Peggy Sanders: Comparing the life of women now to the lives of pioneer women
Today I washed clothes, baked cookies from scratch, started a batch of yeast rolls from scratch, boiled a chicken so we can have scratch-made chickens and noodles tomorrow, made the noodles and cooked lunch for six, as I do most every weekday in summer. I felt accomplished. Then I thought about it and contrasted it to the lives of the pioneer women.
I have a rural water system flowing into my home and a water heater; she had to haul water from the creek or a well then heat it on her wood range or, if she was lucky in summer, on a fire built outside her home. I buy my laundry soap at the store; she had to make hers well in advance of needing it. The process was lengthy. She had to take wood ashes and soak them in water; the runoff water contained the lye. Tallow or fat from a butchered beef was added to the lye water in a big kettle and it was boiled together. After it thickened, the liquid soap was poured into objects that would give it shape as it cooled and became solid. After it was solidified it was removed from the molds, cut into usable sized pieces and given time to further harden.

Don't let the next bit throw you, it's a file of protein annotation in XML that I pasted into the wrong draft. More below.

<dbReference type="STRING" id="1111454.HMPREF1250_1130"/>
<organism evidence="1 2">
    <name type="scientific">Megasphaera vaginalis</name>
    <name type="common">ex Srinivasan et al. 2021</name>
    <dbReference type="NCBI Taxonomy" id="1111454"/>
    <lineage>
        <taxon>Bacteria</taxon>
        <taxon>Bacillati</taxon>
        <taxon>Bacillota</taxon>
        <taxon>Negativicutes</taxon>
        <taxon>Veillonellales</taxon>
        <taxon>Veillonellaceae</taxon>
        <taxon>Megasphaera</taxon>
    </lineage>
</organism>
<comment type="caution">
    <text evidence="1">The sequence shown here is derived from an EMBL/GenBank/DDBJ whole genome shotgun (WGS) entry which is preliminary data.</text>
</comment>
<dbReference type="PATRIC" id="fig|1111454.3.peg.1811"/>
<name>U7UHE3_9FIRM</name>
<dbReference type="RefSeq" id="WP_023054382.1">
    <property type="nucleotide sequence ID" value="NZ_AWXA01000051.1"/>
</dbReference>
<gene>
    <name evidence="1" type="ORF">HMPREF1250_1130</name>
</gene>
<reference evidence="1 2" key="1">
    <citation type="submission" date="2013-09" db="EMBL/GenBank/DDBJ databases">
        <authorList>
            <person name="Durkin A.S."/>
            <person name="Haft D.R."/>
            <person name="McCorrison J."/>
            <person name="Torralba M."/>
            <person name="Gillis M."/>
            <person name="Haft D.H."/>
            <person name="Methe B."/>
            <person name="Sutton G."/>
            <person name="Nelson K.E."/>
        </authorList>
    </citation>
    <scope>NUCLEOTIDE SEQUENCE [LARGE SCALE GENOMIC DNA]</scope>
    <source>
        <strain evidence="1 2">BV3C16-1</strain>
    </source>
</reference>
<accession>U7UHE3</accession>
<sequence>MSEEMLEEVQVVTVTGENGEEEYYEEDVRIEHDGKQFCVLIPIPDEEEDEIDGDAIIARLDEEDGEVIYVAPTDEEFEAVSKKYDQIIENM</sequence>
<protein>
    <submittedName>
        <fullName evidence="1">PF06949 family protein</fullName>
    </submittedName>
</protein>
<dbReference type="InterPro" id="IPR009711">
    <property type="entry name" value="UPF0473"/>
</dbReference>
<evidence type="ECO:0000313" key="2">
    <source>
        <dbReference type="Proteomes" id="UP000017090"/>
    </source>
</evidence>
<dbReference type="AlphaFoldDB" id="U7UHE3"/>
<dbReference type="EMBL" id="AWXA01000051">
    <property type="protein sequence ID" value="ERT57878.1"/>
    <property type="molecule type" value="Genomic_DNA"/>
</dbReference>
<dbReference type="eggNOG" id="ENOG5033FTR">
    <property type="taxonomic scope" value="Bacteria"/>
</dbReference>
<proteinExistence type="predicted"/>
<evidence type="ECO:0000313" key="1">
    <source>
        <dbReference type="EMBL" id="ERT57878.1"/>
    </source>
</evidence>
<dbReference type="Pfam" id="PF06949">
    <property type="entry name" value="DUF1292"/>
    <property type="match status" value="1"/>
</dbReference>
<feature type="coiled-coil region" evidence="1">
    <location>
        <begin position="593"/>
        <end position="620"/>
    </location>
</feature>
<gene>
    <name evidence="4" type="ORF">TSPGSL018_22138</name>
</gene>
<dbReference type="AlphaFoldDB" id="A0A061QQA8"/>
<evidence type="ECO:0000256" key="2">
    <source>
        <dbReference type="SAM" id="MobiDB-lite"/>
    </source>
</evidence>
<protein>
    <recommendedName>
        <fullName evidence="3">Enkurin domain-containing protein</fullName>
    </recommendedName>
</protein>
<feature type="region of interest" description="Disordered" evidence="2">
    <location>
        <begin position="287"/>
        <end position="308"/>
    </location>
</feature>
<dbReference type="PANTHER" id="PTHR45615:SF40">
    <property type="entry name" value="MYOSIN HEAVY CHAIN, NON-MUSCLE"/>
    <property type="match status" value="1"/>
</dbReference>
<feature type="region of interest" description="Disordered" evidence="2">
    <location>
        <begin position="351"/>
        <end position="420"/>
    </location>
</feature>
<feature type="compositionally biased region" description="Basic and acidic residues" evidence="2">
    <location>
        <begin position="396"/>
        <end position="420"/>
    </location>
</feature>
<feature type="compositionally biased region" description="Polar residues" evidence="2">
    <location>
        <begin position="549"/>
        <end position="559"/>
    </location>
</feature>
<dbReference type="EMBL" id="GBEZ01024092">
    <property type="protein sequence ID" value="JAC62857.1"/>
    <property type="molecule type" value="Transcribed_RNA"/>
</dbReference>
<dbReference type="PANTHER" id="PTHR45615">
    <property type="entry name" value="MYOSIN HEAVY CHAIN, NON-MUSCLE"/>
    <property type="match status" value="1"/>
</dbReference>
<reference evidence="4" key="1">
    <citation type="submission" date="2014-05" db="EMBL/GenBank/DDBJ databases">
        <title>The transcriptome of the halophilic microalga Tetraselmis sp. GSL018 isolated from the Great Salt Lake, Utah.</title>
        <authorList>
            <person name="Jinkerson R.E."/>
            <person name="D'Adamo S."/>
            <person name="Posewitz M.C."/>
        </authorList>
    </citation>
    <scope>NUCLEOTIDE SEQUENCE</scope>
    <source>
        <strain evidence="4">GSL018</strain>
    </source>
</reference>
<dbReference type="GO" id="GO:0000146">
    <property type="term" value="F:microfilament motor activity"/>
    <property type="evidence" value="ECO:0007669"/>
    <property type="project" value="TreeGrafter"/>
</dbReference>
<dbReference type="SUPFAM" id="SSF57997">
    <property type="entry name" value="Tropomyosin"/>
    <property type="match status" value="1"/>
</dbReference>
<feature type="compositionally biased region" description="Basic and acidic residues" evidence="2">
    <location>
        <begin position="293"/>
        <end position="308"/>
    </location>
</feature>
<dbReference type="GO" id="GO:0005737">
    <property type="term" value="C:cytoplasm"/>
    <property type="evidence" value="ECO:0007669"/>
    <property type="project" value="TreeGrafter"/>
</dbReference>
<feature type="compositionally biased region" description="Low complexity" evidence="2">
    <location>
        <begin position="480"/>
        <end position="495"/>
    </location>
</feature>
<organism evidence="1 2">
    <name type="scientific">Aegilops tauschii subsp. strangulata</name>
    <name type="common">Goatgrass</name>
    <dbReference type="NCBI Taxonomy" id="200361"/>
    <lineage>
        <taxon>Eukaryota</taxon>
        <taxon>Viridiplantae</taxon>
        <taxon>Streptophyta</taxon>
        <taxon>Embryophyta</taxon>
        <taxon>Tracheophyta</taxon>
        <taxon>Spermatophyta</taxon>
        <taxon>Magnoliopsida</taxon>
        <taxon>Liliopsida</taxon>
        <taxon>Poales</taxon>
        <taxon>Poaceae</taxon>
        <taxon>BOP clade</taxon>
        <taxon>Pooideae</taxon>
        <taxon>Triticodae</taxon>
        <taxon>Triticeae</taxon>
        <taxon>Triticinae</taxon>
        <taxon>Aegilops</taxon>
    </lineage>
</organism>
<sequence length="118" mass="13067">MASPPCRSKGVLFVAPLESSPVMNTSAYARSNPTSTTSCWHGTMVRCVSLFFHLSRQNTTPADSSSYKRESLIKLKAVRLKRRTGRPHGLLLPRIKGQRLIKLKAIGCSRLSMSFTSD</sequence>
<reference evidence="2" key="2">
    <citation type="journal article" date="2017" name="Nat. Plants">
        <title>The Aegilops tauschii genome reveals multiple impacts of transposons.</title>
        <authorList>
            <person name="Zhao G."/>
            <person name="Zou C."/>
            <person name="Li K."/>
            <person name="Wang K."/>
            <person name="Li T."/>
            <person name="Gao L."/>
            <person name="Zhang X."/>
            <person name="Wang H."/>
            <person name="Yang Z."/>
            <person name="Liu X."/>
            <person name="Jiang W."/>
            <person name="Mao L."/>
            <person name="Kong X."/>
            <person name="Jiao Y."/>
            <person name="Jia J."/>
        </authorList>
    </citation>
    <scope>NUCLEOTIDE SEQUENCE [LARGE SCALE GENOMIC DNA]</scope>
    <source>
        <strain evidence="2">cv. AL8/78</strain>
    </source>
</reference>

I used two different electric mixers, a rice cooker, a microwave, an electric skillet and a gas stove as I worked in my air-conditioned house. She may have used a hand crank beater or a spoon to mix her recipes. She would have been fortunate to own more than four cooking utensils and a non-temperamental wood range. It’s a sure bet her air conditioning depended on the breeze through her open windows — if she even had windows. Sometimes all they had was oilpaper over the windows to keep the flies to a minimum.
I finished the dishes in a flurry by loading the dirty ones into the dishwasher. She had to haul more water and heat it on the stove before she could wash her dishes. Their work output was astounding. They fixed a hearty breakfast, baked all the bread for the family at least weekly and made pies if they were lucky enough to have fruit growing nearby and could beat the birds to the picking.
Though it was the accepted way of life and simply the way things were once they got to their homesteads, I truly wonder what those who lived in a proper house in a city or town — or even in a soddie with a dirt floor — thought about their way of life.
How many of my generation would have had the fortitude to live like the pioneer women? I imagine we all would have, because we currently do whatever is necessary and use whatever tools are available. That was also their attitude at the time. Perhaps in another generation or two, women will look back at how we live now and think we had a difficult life, but it’s pretty cushy to me. ❖
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